Rick's other specialty and a tradition for the holiday is his poached figs. This is another dish that stretches its hypnotic powers over your taste buds and won't quit until the last drop of its nectar has been consumed. You can top the turkey with these poached nuggets or ladle the resulting syrup over vanilla ice cream. We're all addicts when it comes to these figs. Here's the recipe:
1½ cups of sugar
1½ cups of water
1½ pounds of fresh figs, firm to ripe
Fresh rosemary sprigs
Orange peel
¼ cup balsamic vinegar
1 large jar
Place in a cheesecloth bag:
4 tablespoons fresh thyme leaves
1 tablespoon fresh rosemary sprigs
2 bay leaves
½ tablespoon of juniper berries
1 tablespoon of whole allspice
1 4" long slice of orange peel
Combine the sugar and water in a saucepan and bring this to a boil stirring until the sugar is dissolved. Reduce the heat to a simmer for about 5 to 7 minutes until the mixture begins to form a light syrup. Add the cheesecloth bag to the mixture and allow it to simmer for an additional 15 minutes.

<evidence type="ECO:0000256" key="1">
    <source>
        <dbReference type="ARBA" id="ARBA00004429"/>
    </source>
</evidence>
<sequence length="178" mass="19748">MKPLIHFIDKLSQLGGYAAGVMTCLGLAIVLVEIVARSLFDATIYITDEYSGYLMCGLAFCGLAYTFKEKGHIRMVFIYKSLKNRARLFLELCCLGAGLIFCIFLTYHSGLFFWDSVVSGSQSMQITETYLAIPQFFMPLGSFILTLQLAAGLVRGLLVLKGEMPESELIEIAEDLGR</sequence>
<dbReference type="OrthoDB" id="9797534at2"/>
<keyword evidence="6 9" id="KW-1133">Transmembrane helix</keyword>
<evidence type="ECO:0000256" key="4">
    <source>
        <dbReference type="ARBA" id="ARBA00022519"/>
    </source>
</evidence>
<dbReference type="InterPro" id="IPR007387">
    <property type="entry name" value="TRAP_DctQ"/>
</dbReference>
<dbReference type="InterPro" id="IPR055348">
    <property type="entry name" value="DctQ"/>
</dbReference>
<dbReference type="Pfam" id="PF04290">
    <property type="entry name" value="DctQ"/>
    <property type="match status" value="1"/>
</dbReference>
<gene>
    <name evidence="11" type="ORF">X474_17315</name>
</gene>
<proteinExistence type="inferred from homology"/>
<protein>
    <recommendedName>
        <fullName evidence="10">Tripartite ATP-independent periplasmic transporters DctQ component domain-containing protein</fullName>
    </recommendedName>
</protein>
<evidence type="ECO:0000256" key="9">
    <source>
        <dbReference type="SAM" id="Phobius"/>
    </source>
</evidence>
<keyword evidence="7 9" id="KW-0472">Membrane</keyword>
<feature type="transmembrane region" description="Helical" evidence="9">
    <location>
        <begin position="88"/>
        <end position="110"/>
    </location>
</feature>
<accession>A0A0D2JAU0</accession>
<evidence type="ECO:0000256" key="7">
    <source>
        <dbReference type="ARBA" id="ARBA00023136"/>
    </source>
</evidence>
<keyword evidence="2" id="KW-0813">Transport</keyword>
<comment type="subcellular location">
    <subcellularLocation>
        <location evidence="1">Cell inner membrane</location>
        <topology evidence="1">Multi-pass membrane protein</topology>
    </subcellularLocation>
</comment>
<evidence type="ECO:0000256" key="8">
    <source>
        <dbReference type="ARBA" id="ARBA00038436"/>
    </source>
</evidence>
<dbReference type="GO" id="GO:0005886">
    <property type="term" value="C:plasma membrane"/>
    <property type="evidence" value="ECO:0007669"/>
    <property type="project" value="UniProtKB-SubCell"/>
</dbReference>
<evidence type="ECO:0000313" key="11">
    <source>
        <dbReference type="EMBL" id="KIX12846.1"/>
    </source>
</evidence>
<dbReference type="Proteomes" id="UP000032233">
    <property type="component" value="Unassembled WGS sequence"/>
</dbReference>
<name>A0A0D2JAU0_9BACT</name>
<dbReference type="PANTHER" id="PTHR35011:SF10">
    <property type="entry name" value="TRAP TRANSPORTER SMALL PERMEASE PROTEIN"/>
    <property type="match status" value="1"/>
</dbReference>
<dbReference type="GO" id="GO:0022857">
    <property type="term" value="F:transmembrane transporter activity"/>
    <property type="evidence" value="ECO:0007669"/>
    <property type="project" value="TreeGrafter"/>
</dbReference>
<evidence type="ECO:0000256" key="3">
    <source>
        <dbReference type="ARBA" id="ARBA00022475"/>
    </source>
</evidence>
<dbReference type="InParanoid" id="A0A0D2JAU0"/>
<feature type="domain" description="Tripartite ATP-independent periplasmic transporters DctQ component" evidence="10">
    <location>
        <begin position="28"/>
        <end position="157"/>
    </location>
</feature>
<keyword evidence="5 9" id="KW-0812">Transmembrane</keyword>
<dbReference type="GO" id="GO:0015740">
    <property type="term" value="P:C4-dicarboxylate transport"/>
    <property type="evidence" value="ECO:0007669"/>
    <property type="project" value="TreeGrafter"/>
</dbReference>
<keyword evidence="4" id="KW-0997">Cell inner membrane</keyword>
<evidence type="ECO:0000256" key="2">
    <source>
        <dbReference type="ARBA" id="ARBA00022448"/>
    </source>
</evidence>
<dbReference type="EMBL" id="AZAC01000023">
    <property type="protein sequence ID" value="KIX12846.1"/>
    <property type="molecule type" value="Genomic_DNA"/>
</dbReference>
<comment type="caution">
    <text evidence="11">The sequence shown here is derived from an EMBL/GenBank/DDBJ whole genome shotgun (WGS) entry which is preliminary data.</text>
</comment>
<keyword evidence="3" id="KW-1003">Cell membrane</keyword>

Add the whole figs and simmer for 10 to 15 minutes more turning the figs from time to time so that they are evenly cooked
Carefully remove the figs from the saucepan and place them in a jar. Reserve the syrup. Add the orange peel and rosemary sprig to the jar. Slowly pour the syrup and balsamic vinegar into the jar. When the figs are cool refrigerate them. You can do this well in advance of serving them. They'll keep like this for at least a week.
As accompaniment to the ham, biscuits and figs we did a brined turkey,
Brussels sprouts with bacon, gravy,
sweet Italian sausage dressing,
a bourbon pecan pie and an additional assortment of side dishes and desserts contributed by all our guests.
The best ingredient of our Thanksgiving meal wasn't something you could find on the table or come up with a recipe for, it was the conversation and the knowledge that we were joined to a larger community made up of not mere acquaintances but friends.

Grape Harvest II
Cy DeCosse, photographer
Represented by Verve Gallery, Santa Fe, NM